While I am in full agreement of the necessity and even the primacy of obedience, I would submit that it is neither Scriptural nor practical for a Christian to be isolated from the Body of Christ. For: you are the body of Christ, and each one of you is a part of it. And God has placed in the church first of all apostles, second prophets, third teachers, then miracles, then gifts of healing, of helping, of guidance, and of different kinds of tongues. (1 Cor. 12: 27-28) Such is God’s plan that we may grow to full maturity in Christ. From him the whole body, joined and held together by every supporting ligament, grows and builds itself up in love, as each part does its work. (Eph. 4:16)
There may be situations in which a man’s conscience cannot accept particular doctrines of a church; but this need not rule out regular worship, fellowship, or even membership. In fact, it behooves both that man as well as the community to pray for one another, accept one another and allow the Spirit of Christ either to work out or to hold in love any perceived tensions.
MacDonald’s own reasons for avoidance of church affiliation or membership may be understandable; but I do not agree that Christians should generally follow suit; for to obey Christ still requires some basic knowledge and Christian formation. Teachings (wherein they are in line with Truth!) also represent truths which help us to know and to obey Christ.
In spite of his stories of simple folk and his own material poverty; MacDonald was well-educated and well-read. He traveled and was acquainted with many of the literary intellects of his day. His deep personal convictions, strong ties to Christian friends, devotion to scripture and his single-minded commitment to Christ kept him anchored.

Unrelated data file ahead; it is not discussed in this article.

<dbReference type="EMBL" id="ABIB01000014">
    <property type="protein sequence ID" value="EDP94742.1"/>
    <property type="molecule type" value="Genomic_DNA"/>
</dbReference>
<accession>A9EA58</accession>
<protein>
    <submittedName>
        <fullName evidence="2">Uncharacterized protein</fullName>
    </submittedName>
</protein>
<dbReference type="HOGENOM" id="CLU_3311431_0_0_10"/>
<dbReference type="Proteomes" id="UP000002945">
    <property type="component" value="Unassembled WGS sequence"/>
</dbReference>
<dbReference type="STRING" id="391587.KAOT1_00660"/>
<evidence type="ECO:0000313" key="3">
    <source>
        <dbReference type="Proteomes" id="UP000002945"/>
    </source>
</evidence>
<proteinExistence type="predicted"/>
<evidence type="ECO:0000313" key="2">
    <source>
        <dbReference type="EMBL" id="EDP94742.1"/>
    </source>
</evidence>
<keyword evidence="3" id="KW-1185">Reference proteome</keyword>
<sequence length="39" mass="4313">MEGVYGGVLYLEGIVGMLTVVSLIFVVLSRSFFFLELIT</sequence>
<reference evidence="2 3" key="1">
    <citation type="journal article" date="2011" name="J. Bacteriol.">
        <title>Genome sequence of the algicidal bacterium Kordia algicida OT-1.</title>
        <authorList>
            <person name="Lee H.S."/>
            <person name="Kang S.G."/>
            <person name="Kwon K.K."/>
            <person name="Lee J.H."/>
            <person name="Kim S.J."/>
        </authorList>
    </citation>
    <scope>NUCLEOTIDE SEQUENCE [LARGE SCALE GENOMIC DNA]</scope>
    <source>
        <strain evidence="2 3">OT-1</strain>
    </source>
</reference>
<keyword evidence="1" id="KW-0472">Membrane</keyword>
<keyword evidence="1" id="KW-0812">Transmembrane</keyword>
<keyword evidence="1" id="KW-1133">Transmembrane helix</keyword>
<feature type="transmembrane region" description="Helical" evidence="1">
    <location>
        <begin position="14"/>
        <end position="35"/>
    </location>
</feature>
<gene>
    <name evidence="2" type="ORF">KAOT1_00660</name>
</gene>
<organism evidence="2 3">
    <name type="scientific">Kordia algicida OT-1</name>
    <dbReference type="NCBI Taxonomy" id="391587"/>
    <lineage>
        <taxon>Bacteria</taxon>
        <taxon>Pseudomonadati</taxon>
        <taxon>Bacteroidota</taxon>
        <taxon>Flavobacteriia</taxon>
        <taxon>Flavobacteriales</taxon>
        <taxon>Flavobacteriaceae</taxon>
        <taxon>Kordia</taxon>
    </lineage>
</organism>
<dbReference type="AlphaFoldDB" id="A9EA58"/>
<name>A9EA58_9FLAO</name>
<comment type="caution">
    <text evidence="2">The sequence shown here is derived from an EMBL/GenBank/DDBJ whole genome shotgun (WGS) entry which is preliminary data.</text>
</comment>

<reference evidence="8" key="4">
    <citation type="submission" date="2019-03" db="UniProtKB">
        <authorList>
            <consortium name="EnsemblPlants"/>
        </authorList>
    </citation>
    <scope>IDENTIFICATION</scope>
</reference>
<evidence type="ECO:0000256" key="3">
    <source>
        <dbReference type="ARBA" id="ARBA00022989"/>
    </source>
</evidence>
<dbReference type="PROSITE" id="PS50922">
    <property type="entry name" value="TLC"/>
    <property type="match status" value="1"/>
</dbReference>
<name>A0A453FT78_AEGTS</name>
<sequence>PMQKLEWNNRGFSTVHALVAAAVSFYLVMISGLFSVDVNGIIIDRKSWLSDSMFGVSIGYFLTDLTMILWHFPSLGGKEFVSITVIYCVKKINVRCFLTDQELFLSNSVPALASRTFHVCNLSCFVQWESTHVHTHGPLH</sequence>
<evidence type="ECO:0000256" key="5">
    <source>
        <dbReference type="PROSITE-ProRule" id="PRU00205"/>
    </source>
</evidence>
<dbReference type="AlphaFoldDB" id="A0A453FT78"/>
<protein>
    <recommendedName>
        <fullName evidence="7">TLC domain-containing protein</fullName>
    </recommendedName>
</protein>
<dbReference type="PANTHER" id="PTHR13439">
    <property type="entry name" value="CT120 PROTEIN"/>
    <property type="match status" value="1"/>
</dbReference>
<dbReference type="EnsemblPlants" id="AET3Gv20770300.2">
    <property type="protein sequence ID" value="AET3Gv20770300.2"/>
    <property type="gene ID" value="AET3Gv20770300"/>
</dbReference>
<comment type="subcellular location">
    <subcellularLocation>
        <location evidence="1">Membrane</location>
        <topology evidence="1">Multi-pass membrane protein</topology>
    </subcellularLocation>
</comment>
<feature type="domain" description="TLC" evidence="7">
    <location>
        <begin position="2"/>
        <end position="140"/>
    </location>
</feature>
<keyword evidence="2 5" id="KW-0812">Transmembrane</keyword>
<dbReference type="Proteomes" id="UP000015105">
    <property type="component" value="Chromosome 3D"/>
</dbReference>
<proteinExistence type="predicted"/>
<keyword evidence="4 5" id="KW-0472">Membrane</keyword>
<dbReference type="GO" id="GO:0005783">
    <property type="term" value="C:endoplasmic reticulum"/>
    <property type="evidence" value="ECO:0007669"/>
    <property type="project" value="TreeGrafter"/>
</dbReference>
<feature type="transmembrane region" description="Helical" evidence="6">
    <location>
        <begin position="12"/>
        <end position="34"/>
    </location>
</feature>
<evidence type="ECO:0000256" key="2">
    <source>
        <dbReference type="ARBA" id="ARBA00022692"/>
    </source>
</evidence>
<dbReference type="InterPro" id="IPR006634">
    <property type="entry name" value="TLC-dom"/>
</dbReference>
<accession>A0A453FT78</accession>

While education, great intellect, and travel are by no means requirements for Christian growth, Christian community, some solid knowledge of scripture (and thereby Christ!), along with guidance born of wisdom and experience in the Christian walk are necessary. Without these, we run the risk of error, following spirit demons disguised as angels of light; and believing that our individual interpretation of scripture is always correct. We may trust our own discernment long before we have attained the maturity to even begin to do so!
Scripture makes it clear that the early Christians met together on the Lord’s Day. They devoted themselves to the apostles’ teaching and to fellowship, to the breaking of bread and to prayer. (Acts 2:42) They were encouraged precisely to not giving up meeting together, as some are in the habit of doing… (Hebrews 10:25) Corinthians chapter 12 describes the Church as the Body of Christ and goes into detail of the importance of the members and the gifts of the Spirit which are meant for the building up of the Body. Clearly, scripture and early church history demonstrate the expectation of Christian fellowship within the Body of Christ.